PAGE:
Stem learning routes and pathways


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This presentation forms part of a module for careers advisers on careers in Science Technology Engineering and Maths

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  • It is important for young people to be aware that to enter STEM-related degrees with A Level psychology or sports studies, they will also need to take 2 ‘core’ science A Levels as well.The SCORE Report Choosing the Right STEM Degree Course found that students wishing to gain entry to degrees in STEM would be best advised to attain A levels or equivalent in at least two science-related subjects. The report suggests that there can be flexibility in the third or fourth A level studied. Grades and subjects studies are critical determinants of entry emphasising the importance of effective information, advice and guidance to assist young people with this vital decision. For instance, in order to study a BSc in Chemistry, most universities will expect A Level in Chemistry and in at least one more science/maths A Level. A useful tool to assist with guidance on subject choice can be found at by searching for Choosing Subject combinations. Students should be encouraged to check acceptable or optimum A level combinations with UCAS or individual institutions. For instance, highly competitive institutions may only accept A levels such as Applied Science or Sports Studies as a fourth subject.
  • Stem learning routes and pathways

    1. 1. STEM Learning Routes and Pathways<br />
    2. 2. Overview<br />Studying STEM can lead to exciting opportunities for young people, accessed through a range of progressive education and training routes<br />It is important that young people know the implications of studying STEM subjects and leaving ‘the door open’ to STEM careers<br />What are their choices?<br />
    3. 3. STEM @ School or College<br />Science and Maths are core subjects at Key Stage 4. <br />Learners usually choose between Core Single or Core Double awards, or ‘triple’ science (separate GCSEs in Biology, Chemistry and Maths). <br />The Government is keen that more learners should have access to ‘triple’ science.<br />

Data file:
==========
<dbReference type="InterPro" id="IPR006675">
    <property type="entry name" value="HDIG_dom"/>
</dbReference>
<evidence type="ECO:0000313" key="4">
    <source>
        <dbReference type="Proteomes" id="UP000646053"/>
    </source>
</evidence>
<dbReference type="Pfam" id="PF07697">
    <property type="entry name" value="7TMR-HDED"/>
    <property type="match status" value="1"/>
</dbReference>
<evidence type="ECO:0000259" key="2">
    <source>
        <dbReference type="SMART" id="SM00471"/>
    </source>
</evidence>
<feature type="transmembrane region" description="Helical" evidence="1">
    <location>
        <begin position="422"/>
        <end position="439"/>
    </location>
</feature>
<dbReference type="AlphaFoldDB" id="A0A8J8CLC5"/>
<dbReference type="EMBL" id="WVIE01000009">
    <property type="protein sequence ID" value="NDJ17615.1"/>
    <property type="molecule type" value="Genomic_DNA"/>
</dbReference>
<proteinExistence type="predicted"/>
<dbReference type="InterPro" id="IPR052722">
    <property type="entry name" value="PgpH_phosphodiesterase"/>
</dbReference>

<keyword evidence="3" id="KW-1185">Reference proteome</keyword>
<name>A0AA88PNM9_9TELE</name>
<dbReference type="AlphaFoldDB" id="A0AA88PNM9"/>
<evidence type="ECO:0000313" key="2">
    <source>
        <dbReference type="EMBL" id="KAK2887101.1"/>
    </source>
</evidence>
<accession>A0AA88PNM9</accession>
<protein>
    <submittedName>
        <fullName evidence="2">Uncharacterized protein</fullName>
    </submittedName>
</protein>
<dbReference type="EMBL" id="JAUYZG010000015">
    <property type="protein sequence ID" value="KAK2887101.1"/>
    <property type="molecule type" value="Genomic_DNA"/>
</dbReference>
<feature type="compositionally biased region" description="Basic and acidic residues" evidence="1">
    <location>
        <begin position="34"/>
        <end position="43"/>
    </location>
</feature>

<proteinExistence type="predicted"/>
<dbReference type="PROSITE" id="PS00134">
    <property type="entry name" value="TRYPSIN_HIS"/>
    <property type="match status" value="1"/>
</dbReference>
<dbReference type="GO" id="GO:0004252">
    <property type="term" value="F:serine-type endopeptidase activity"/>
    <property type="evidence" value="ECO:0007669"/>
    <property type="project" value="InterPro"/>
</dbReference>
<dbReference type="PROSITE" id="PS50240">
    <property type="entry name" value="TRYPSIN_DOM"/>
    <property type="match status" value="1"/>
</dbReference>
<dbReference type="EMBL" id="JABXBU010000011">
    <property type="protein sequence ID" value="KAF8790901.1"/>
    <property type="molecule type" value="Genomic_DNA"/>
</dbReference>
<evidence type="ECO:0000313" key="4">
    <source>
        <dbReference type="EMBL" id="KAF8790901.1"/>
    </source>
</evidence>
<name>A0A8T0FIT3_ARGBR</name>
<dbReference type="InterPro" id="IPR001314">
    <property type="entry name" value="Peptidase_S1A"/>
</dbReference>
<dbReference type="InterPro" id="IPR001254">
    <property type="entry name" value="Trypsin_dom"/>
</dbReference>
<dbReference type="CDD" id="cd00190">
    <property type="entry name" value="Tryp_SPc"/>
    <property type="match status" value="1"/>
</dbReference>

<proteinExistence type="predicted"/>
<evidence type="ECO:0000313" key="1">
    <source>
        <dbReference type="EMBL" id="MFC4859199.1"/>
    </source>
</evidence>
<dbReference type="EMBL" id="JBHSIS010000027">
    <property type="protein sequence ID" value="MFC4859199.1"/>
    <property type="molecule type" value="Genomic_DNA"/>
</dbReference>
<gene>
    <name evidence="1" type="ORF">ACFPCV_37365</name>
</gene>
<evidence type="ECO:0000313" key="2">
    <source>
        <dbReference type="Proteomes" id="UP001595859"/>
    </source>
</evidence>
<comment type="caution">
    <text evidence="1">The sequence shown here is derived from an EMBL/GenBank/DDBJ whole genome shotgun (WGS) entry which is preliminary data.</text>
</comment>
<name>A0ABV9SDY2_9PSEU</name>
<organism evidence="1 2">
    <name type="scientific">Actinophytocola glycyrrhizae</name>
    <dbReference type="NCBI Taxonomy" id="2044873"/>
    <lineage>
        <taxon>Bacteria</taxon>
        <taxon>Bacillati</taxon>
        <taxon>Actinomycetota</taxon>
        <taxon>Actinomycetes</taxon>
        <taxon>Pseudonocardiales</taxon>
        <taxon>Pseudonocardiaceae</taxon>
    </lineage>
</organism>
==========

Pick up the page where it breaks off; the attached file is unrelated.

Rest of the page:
4. 4. Apprenticeships combine on the job training with a nationally recognised qualification<br /> They are offered at 3 levels:<br />Intermediate Level Apprenticeships<br />Advanced Level Apprenticeships <br />Higher Apprenticeships<br />Government investment in Apprenticeships is increasing to create more opportunities, particularly at Higher Apprenticeship level.<br />Apprenticeships<br />
    5. 5. Rachel Hoyle, Advanced Apprentice in Aerospace Engineering:<br />“what clinched the apprenticeship for me was the fact I could go and begin a career, learning from people who are experts in their own right. I felt I could get involved in real work while applying my favourite subjects, like maths and physics and continuing to learn.”<br /><br />
    6. 6. STEM Apprenticeships<br />
    7. 7. Diplomas are a mix of general learning, creative thinking and practical experience, offered in broad employment sectors, at 3 levels:<br />Foundation: Level 1<br />Higher: Level 2<br />Advanced: Level 3<br />Diplomas<br />
    8. 8. STEM related Diplomas:<br />• Construction and the Built Environment<br />• Engineering<br />• Information Technology<br />• Business, Administration and Finance<br />• Manufacturing and Product Design<br />• Creative and Media<br />• Environmental and Land Based Studies<br />• Society, Health and Development<br />Out of 3,069 young people who completed the two year Higher Diploma in 2010, 871 studied engineering, making it one of the most popular.<br />STEM Diplomas<br />
    9. 9. STEM @ A Level<br />
    10. 10. HE STEM<br />For 2010 entry there were 4,815 STEM qualifications on the UCAS database.<br />Since 2002, the numbers of applicants to STEM Degrees has grown, except in Engineering (5% fall between 2002 – 2007)<br />The next slide shows the extent to which Psychology and Sports Science undergraduates outnumber those in other STEM subjects.<br />
    11. 11. Degree Acceptances 2009<br />
    12. 12. STEM Graduate Employability<br />Despite the lower numbers of STEM graduates, they are more likely to gain employment in the STEM sector. Contrast this with graduates in psychology and sports studies; fewer will get jobs in their, much smaller, employment sectors.<br />STEM ‘s added value is flexibility – 72% of firms across all sectors employ STEM skilled staff<br />
    13. 13. Studying STEM subjects maximises career options in not only in the STEM area, but also for careers not related to STEM.<br />STEM Careers<br />